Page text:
___________________________________________________________ RFE/RL NEWSLINE Vol. 2, No. 112 Part II, 12 June 1998 A daily report of developments in Eastern and Southeastern Europe, Russia, the Caucasus and Central Asia prepared by the staff of Radio Free Europe/Radio Liberty. This is Part II, a compilation of news concerning Central, Eastern, and Southeastern Europe. Part I covers Russia, Transcaucasia and Central Asia and is distributed simultaneously as a second document. Back issues of RFE/RL Newsline and the OMRI Daily Digest are online at RFE/RL's Web site: http://www.rferl.org/newsline xxxxxxxxxxxxxxxxxxxxxxxxxxxxxxxxxxxxxxxxxxxxxxxxxxxxxxxx Headlines, Part II * AMBASSADORS TO BELARUS DELIVER LETTER OF PROTEST OVER EVICTION * NATO TO DISPLAY AIR POWER NEAR KOSOVA * YELTSIN INVITES MILOSEVIC TO MOSCOW End Note: HOW NOT TO FIGHT AN ANCIENT EVIL xxxxxxxxxxxxxxxxxxxxxxxxxxxxxxxxxxxxxxxxxxxxxxxxxxxxxxxx EAST-CENTRAL EUROPE AMBASSADORS TO BELARUS DELIVER LETTER OF PROTEST OVER EVICTION. Diplomats from 14 countries who face eviction from their residences at the Drazdy compound, near Minsk, have delivered a formal letter of protest to the Belarusian Foreign Ministry. The action was prompted by President Alyaksandr Lukashenka's statement that he has postponed the eviction but not canceled it (see "RFE/RL Newsline," 11 June 1998). The U.S. Embassy press service denied Lukashenka's claim that U.S. Ambassador to Belarus Daniel Speckhard asked for a postponement, RFE/RL's Belarusian Service reported. It stressed that Speckhard has no intention of leaving his residence. Meanwhile, ITAR-TASS reported that the ambassadors of Bulgaria, Kyrgyzstan, Ukraine, and Yugoslavia have already left the compound. Russia, which has bought its residence at Drazdy, has been promised by Lukashenka that its ambassador will be allowed return after planned repairs of utility systems have been carried out. JM MORE THAN 1,000 MINERS END PROTEST MARCH. More than 1,000 coal miners from Pavlovhrad in Dnipropetrovsk Oblast have ended a 600 kilometer protest march to Kyiv over unpaid wages. They are picketing the Supreme Council, the Cabinet of Ministers, and the Presidential Administration offices, Ukrainian Television reported on 11 June. The protesting miners say they will not leave Kyiv until all the wage arrears have been paid into their bank accounts. Kyiv residents are showing solidarity with the miners, providing them with food and medicine. Prime Minister Valeriy Pustovoytenko said on 11 June that beginning this month, wages in the coal mining sector will be paid in full. JM UKRAINE REPORTS FIRST GDP GROWTH SINCE 1989. Anatoliy Halchynskyy, President Leonid Kuchma's adviser for macro- economic issues, has said GDP grew by 0.1 percent during the first five months of this year, Ukrainian Radio reported. The State Statistics Committee said this is the first time since 1989 that GDP has increased. According to Halchynskyy, Ukraine is now experiencing "unstable economic balance." He believes that 1998 will be a year of economic stabilization for the country. JM ESTONIA'S HANSAPANK, HOIUPANK SIGN MERGER AGREEMENT. Hansapank and Hoiupank on 11 June signed a merger agreement that will create the largest financial institution in the Baltic States, ETA and BNS reported. Hansapank will have a 65 percent majority stake in the new entity, which will also carry its name and whose assets will exceed 25 billion kroons ($1.8 billion). The agreement still has to be approved by the banks' shareholders, who are due to meet on 12 July. JC LITHUANIAN PRESIDENT FOUNDS CITIZENSHIP LAW COMMISSION. Valdas Adamkus has issued a decree establishing a commission to examine the provisions of the citizenship law and oversee its implementation, BNS reported on 11 June. The president also instructed the commission to draft amendments to the law if such are deemed necessary. The commission will be headed by presidential adviser Armanas Abramavicius and include officials from the President's Chancellery and various ministries. JC KOHL SUPPORTS POLAND'S WESTERN INTEGRATION. Polish Prime Minister Jerzy Buzek and German Chancellor Helmut Kohl opened an international youth center in the village of Krzyzowa, in southwestern Poland, on 11 June. The center, whose construction was financed by the German government, is located on the former estate of a German count who staged an unsuccessful attempt to assassinate Adolf Hitler. Kohl pledged Germany's support to Poland in its drive "to enter the EU as swiftly as possible." "Our aim is for Poland, together with the Czech Republic and Hungary, to join NATO in spring 1998," Reuters quoted the German chancellor as saying. JM POLISH PRIMATE CENSURES 'EROTIC FREEDOM,' 'LUST FOR MONEY.' Addressing a 20,000-strong crowd in Warsaw on Corpus Christi Day, Polish Primate Jozef Glemp sharply criticized the moral and socio-economic situation in the country, "Gazeta Wyborcza" reported on 12 June. "Poland is trying to catch up with Western Europe and in some spheres has even outpaced it: erotic freedom is greater, pornography is available everywhere," he said. Glemp added that Poland is witnessing the "modern-day exploitation of man," where the "soulless lust for money" pushes aside a "sense of honor and national values." He also reproached the trade unions, saying that "some time ago they defended workers while now they are supporting their parties." JM CZECH DEFENSE MINISTER URGES 'SHOW OF STRENGTH' IN KOSOVA CRISIS. Michal Lobkowicz, speaking at the NATO meeting of defense ministers in Brussels on 11 June, said that "without a credible show of force, it is unlikely to find a political solution" to the Kosova crisis, CTK reported. He added that it is "premature" to suggest what the Czech contribution to a military intervention might be. But he added that it would be unlikely to have "enormous dimensions," as the Czech forces are "already stretched to a maximum in Bosnia." MS HUNGARY'S FIDESZ, SMALLHOLDERS AGREE ON COALITION PRINCIPLES. Federation of Young Democrats-Hungarian Civic Party (FIDESZ-MPP) chairman Viktor Orban and Independent Smallholders' Party (FKGP) leader Jozsef Torgyan have reached an agreement on coalition issues that proved problematic until now, Hungarian media reported on 11 June. The "secret" meeting between the two party chairmen took place in Torgyan's summer house outside Budapest. According to FKGP sources, Orban will submit the lineup of his coalition cabinet to the parliament on 18 June. The FKGP reportedly will have the agriculture and defense portfolios. Torgyan is likely to take over the former and FKGP deputy chairman Zsolt Lanyi the latter. MSZ SOUTHEASTERN EUROPE NATO TO DISPLAY AIR POWER NEAR KOSOVA. NATO defense ministers agreed in Brussels on 11 June that the alliance will hold air exercises in Albania and Macedonia designed to show Belgrade their resolve in ending the violence in Kosova, Reuters reported. NATO said the military exercises could be held as early as next week. In its communique, the alliance condemned the use of "violence for political ends by either the authorities in Belgrade or Kosovar Albanian extremists." German Defense Minister Volker Ruehe said several other options were discussed at the meeting, including air strikes anywhere in Yugoslavia and the deployment of ground troops. He said "meaningful military measures" have to exist along with diplomatic efforts and that "the bloodshed" has to stop. Other measures discussed by the NATO ministers include creating a heavy weapon "exclusion zone" in Kosova, a no-fly zone, and the destruction of Yugoslav air defenses. In Belgrade, Serbian Deputy Prime Minister Vojislav Seselj, an ultra-nationalist, said Serbia will defend Kosova with all means at its disposal. PB COHEN SAYS SECURITY COUNCIL'S BLESSING NOT REQUIRED. U.S. Defense Secretary William Cohen said after the NATO defense ministers meeting in Brussels that UN Security Council authorization to use force in stopping the violence in Kosova is "desirable" but not required, Reuters reported. Cohen said "the U.S. does not feel it is imperative." He said that NATO military intervention in Kosova would be justified if it were "collective defense in terms of the instability that could be created" by a continuation of the current situation. U.S. Secretary of State Madeleine Albright said Washington's goal is to create a cease-fire that would allow the two sides to resume talks. PB YELTSIN INVITES MILOSEVIC TO MOSCOW. Russian President Boris Yeltsin has invited Yugoslav President Slobodan Milosevic to visit Moscow on 15-16 June to discuss the Kosova crisis, Russian agencies reported on 11 June. Meanwhile, Russian Foreign Ministry spokesman Vladimir Rakhmanin outlined Moscow's position on Kosova. He said Moscow would only agree to the use of force there with the approval of the UN Security Council, where Russia has a veto. Russia could foresee NATO troops being used only for monitoring Kosova's borders with Albania and Macedonia. And while Moscow will not oppose the expansion of autonomy for Kosova, it would be against "tearing Kosova from Serbia or, especially, Yugoslavia." Russian Defense Minister Igor Sergeev is to be consulted in Brussels on 12 June about the NATO defense ministers meeting. PG BLAIR REASSURES RUGOVA IN LONDON. British Prime Minister Tony Blair told Kosova shadow state President Ibrahim Rugova on 11 June that Britain will try to gain the approval of the UN Security Council for the use of force to stop the violence in Kosova, Reuters reported. Rugova, who also met with British Foreign Secretary Robin Cook, thanked Blair for his support and said the meeting was important for the ethnic Albanians in Kosova. "We urged urgent action," Rugova said. "There is a great danger that a massive ethnic cleansing will take place." Rugova is due to arrive in Paris on 12 June for a meeting with French President Jacques Chirac. PB BERISHA WANTS NATO, UCK TO COORDINATE ACTIVITIES. Former Albanian President Sali Berisha has proposed that NATO coordinate any intervention in Kosova with the Kosova Liberation Army (UCK)," "Gazeta Shqiptare" reported on 12 June. He added that "both sides have the same aim, to stop ethnic cleansing." Berisha recently praised the UCK publicly. "Koha Jone" reported on 12 June that Berisha's relatives in the northern village of Vucitol, near Tropoje, have turned their house and land into a base for UCK fighters. FS WESTENDORP SEES MODERATION IN SOME BOSNIAN-SERB AREAS... Carlos Westendorp, the international community's high representative in Bosnia-Herzegovina, said on 11 June that there have been "encouraging signs" of political moderation in parts of eastern Republika Srpska, Reuters reported. Westendorp spoke at the opening of a health clinic in Rogatica, near Serbia. He said that support for the current moderate government in Republika Srpska will be rewarded with increased aid. "Your people cannot live just on nationalism," he told them. "They need security, they need jobs." PB ...BUT UN SECRETARY-GENERAL SAYS INCREASED VIOLENCE AGAINST REFUGEES. Kofi Annan said in New York on 11 June that refugees and displaced persons returning to their pre-war homes in Bosnia-Herzegovina are experiencing increased violence, dpa reported. Annan said in a report to the UN Security Council that the number of violent events has increased dramatically in the last three months. Annan asked the council to extend the mandate of the 2,000-strong international police force in Bosnia. He said that local police forces in Croatian areas of Bosnia and in the Republika Srpska are opposing the integration of the forces with minority officers. In Brussels, NATO defense ministers agreed to extend the mandate of the 30,000-troop strong Stabilization Force (SFOR) in Bosnia. PB GERMANY APPROVES SAKIC'S TRANSIT TO CROATIA. The Croatian Justice Ministry said on 11 June that Bonn has granted Croatia permission for concentration camp commander Dinko Sakic to change planes in Germany on his way to Zagreb where he is to stand trial on war crimes, Reuters reported. Sakic denies any wrongdoing during his term as head of the Jasenovac camp in Croatia, where several tens of thousand of people died during World War II. Croatia has until the end of June to extradite Sakic from Argentina. In other news, the Croatian government closed all schools a week before the beginning of the summer vacation to avoid a strike threatened by teachers over pay raises. Education Minister Bozidar Pugelnik said the closure would end "this circus" of failed negotiations between teachers' unions and his ministry. PB ALBANIAN POLITICIAN DENIES MAFIA LINKS. Ritvan Peshkepia, a former legislator of the Democratic Alliance Party, told "Gazeta Shqiptare" on 12 June that he is not involved in any criminal activities. The daily wrote the previous day that Italian police are looking for Peshkepia on arms smuggling charges. Peshkepia said someone stole his diplomatic passport in 1991 and that he suspects someone has since used the document to pass himself off as Peshkepia. He added that he has contacted the Italian embassy and Albanian Prosecutor-General Arben Rakipi to clarify the matter. FS ROMANIAN EDUCATION MINISTER OPPOSED TO HUNGARIAN UNIVERSITY. Andrei Marga on 11 June told journalists that ethnic Hungarians face "no restrictions" in studying in their own language at universities and that setting up a separate state-financed Hungarian-language university is above all a "symbolic" demand. He said it is "deplorable" that university education in Cluj has been turned into an "ethnicized issue." Marga stressed that he continues to support a "multi-cultural approach" such as exists at the Babes-Bolyai University in Cluj. That approach, he explained, allows each ethnic community to preserve its identity without disrupting "inter-ethnic cultural communication." Marga said a separate university in Transylvania could be the harbinger of movements that are "undesirable," an RFE/RL correspondent reported. In a separate statement, the Education Ministry said solutions providing for "ethnic assimilation or ethnic separation" are "equally counter-productive." MS MOLDOVAN COALITION STALEMATE CONTINUES. Premier Ion Ciubuc and the leaders of the Democratic Convention of Moldova (CDM) and the Party of Democratic Forces (PDF) have failed to reach an agreement on the distribution of deputy cabinet ministers posts, RFE/RL's Chisinau bureau reported on 11 June. CDM co-chairman Mircea Snegur said after the meeting that the "warning" issued recently by the CDM and the PDF "remains in force" (see "RFE/RL Newsline," 10 June 1998). MS WORLD BANK OFFICIAL 'SATISFIED' WITH MOLDOVAN VISIT. Robert Grawe, World Bank regional director for Moldova, said in Chisinau at the end of a three-day visit that he was "very satisfied" with his talks with Ciubuc and other Moldovan officials. He said the talks produced a "partnership accord" on financing several projects in Moldova. However, the two sides did not discuss the frozen tranche of a World Bank loan. Discussions on that issue will take place in September depending on how the Moldovan economy performs, RFE/RL's Chisinau bureau reported. MS END NOTE HOW NOT TO FIGHT AN ANCIENT EVIL by Paul Goble Many governments and political leaders in the post- communist states are responding to manifestations of anti- Semitism and ethnic extremism in ways that seem certain to make these problems worse. Some mainstream leaders deny that any problem exists or claim that it is so marginal that it need not be addressed. Others assume that banning the symbols of such extremist groups will be sufficient to deal with these phenomenon. Still others appear to believe that the best way to deal with such groups is to adopt part of the extremists' program in order to undercut the extremists. The history of Western Europe suggests that none of these strategies will work. Even more, it indicates that democratic leaders must take an active role in fighting such phenomena to prevent the latter from expanding and threatening democracy itself. Since the collapse of communism in Eastern Europe and the former Soviet Union, governments and mainstream political leaders across the region have routinely denounced anti-Semitism and ultra-nationalism. Sometimes leaders make these declarations under pressure from the West. Sometimes they do so out of a genuine commitment. Sometimes they speak from a recognition of just what these extremist movements might mean to the still fragile democratic systems in their countries. But a rising tide of anti-Semitic and ultra- nationalist activities across this region shows that these leaders have not yet found a way to implement these commitments. Not surprisingly, many governments and mainstream political leaders have dismissed incidents like the attacks earlier this year on the Moscow and Riga synagogues as the work of a few extremists who enjoy little support in the broader population. That is certainly what many in these countries and the West want to believe, but public opinion polls in these countries show that far more people continue to harbor anti-Semitic and extreme nationalist views. A recent poll in Russia, for example, found that approximately half the population could be described as anti-Semitic to one extent or another. If the authorities fail to bring those responsible for anti-Semitic or extreme nationalist actions to justice, many people are likely to conclude that the extremists enjoy even more support than they do. And such conclusions, in turn, will give these groups more influence, not less. Faced with that challenge, other leaders are considering taking actions that would ban the symbols of the extremists, such as the Nazi swastika. Such steps, these leaders believe, would be sufficient to keep the extremists at bay. However, as the experience of Western Europe shows, such bans may have an unintended effect. They may even give extremist groups the ability to win support among people who do not share their core views but who are angry at the government for other reasons. But the most dangerous pattern in the post-communist region now, however, is not that of denial--either by claiming the problem does not exist or outlawing hated symbols. Rather, it is the tendency of governments or political leaders to succumb to the temptation to exploit anti-Semitic or ultra nationalist rhetoric or actions to win support for themselves. Many times politicians do this without any apology. Thus, Russian communist leader Gennadii Zyuganov used openly anti-Semitic language in his effort to win votes in the last Russian presidential race. But often political leaders advance a different argument, one suggesting that they can only isolate the extremists and win support for themselves by adopting part of the extremists' programs. Unfortunately, all too many both in these countries and abroad appear willing to accept that argument, at least implicitly, thereby failing to see that it can open the door to even worse horrors. A tragic example of this is the decree issued in October 1993 by Moscow Mayor Yurii Luzhkov and backed by President Boris Yeltsin calling for the expulsion from the Russian capital of "persons of Caucasian nationality." Seeking to exploit the hatred many Russians feel toward persons from the North Caucasus and Transcaucasus, Luzhkov and his backers apparently felt that they needed to take this step to build up their own support in the wake of the bloody conflict between Yeltsin and the old Supreme Soviet. But despite violating the Russian Constitution and despite its ominous echo of Stalin's decrees against Jews nearly 50 years ago, this decree is still on the books, nearly five years after the conflict that was used to justify it. And even if, as some like to suggest, Luzhkov's decree is at present not always enforced, its continued existence not only casts a shadow over Russian democracy but almost inevitably encourages other forms of ethnic extremism. That danger -- and it exists in many places across the region -- underscores why it is too soon to declare victory over these ancient evils and why it is absolutely necessary that everyone involved continue the fight. xxxxxxxxxxxxxxxxxxxxxxxxxxxxxxxxxxxxxxxxxxxxxxxxxxxxxxxx Copyright (c) 1998 RFE/RL, Inc. All rights reserved. xxxxxxxxxxxxxxxxxxxxxxxxxxxxxxxxxxxxxxxxxxxxxxxxxxxxxxxx HOW TO SUBSCRIBE Send an email to email@example.com with the word "subscribe" as the subject or body of the message. HOW TO UNSUBSCRIBE Send an email to firstname.lastname@example.org with the word "unsubscribe" as the subject or body of the message. For subscription problems or inquiries, please email email@example.com _________________________________________________ CURRENT AND BACK ISSUES ON THE WEB Back issues of RFE/RL Newsline and the OMRI Daily Digest are online at: http://www.rferl.org/newsline/search/ _________________________________________________ LISTEN TO NEWS FOR 18 COUNTRIES RFE/RL programs for countries in Eastern Europe, the Caucasus, Central Asia, Russia and the South Slavic region are online daily at RFE/RL's 24-Hour LIVE Broadcast Studio: http://www.rferl.org/realaudio/index.html _________________________________________________ REPRINT POLICY To receive reprint permission, please contact Paul Goble, Publisher Email: GobleP@rferl.org Phone: 202-457-6947 Fax: 202-457-6992 Postal Address: RFE/RL, 1201 Connecticut Ave., NW Washington, DC 20036 USA _________________________________________________ RFE/RL NEWSLINE STAFF * Paul Goble, Publisher, GobleP@rferl.org * Liz Fuller, Editor-in-Chief, CarlsonE@rferl.org * Patrick Moore, Team Leader, MooreP@rferl.org * Laurie Belin, BelinL@rferl.org * Jan Maksymiuk, MaksymiukJ@rferl.org * Bruce Pannier, PannierB@rferl.org * Michael Shafir, ShafirM@rferl.org * Jan Cleave, CleaveJ@rferl.org Freelance And Occasional Contributors * Fabian Schmidt * Matyas Szabo * Pete Baumgartner * Jeremy Bransten * Jolyon Naegele * Anthony Wesolowsky * Julia Guechakov * Floriana Fossato RFE/RL Newsline Fax: (420-2) 2112-3630 _________________________________________________ RADIO FREE EUROPE/RADIO LIBERTY, PRAGUE, CZECH REPUBLIC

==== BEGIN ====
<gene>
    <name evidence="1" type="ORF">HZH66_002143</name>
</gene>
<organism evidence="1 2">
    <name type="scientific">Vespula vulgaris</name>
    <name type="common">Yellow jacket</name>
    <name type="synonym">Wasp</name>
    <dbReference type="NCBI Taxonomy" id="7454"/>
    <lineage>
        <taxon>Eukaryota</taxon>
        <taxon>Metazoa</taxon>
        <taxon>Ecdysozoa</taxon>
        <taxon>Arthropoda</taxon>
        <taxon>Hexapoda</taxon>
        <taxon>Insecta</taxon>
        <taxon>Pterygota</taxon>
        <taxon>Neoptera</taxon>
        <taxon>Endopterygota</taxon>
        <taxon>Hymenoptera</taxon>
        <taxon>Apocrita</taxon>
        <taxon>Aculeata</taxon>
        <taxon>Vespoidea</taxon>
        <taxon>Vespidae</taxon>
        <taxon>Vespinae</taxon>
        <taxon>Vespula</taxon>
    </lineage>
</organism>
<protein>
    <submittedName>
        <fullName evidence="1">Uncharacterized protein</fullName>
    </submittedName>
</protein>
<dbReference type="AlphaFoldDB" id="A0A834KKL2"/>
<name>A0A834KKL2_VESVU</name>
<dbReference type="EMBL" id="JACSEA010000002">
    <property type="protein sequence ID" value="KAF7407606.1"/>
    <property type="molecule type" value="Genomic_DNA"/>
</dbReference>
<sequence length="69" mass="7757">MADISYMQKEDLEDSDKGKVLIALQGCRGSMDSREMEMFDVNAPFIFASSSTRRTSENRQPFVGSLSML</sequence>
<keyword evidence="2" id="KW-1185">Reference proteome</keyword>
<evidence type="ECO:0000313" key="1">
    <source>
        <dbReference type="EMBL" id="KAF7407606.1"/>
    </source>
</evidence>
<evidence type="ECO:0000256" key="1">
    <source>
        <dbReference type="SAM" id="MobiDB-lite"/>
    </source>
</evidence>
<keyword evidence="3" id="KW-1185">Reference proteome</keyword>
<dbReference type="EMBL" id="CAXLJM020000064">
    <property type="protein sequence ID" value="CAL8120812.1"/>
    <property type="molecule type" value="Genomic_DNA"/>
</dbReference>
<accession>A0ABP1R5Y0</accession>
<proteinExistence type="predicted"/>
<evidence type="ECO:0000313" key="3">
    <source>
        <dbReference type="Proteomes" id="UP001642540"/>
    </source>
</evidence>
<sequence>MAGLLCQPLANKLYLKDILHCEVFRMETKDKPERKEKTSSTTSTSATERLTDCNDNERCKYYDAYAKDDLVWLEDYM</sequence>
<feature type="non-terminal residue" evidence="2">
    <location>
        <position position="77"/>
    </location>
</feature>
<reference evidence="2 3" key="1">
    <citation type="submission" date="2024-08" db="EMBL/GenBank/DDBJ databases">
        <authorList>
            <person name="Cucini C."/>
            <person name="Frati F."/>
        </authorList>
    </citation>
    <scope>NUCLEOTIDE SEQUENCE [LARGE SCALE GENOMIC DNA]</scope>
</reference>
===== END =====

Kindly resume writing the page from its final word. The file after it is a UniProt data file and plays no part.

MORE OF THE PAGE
©1996 "Друзья и Партнеры"
write to us
with your comments and suggestions.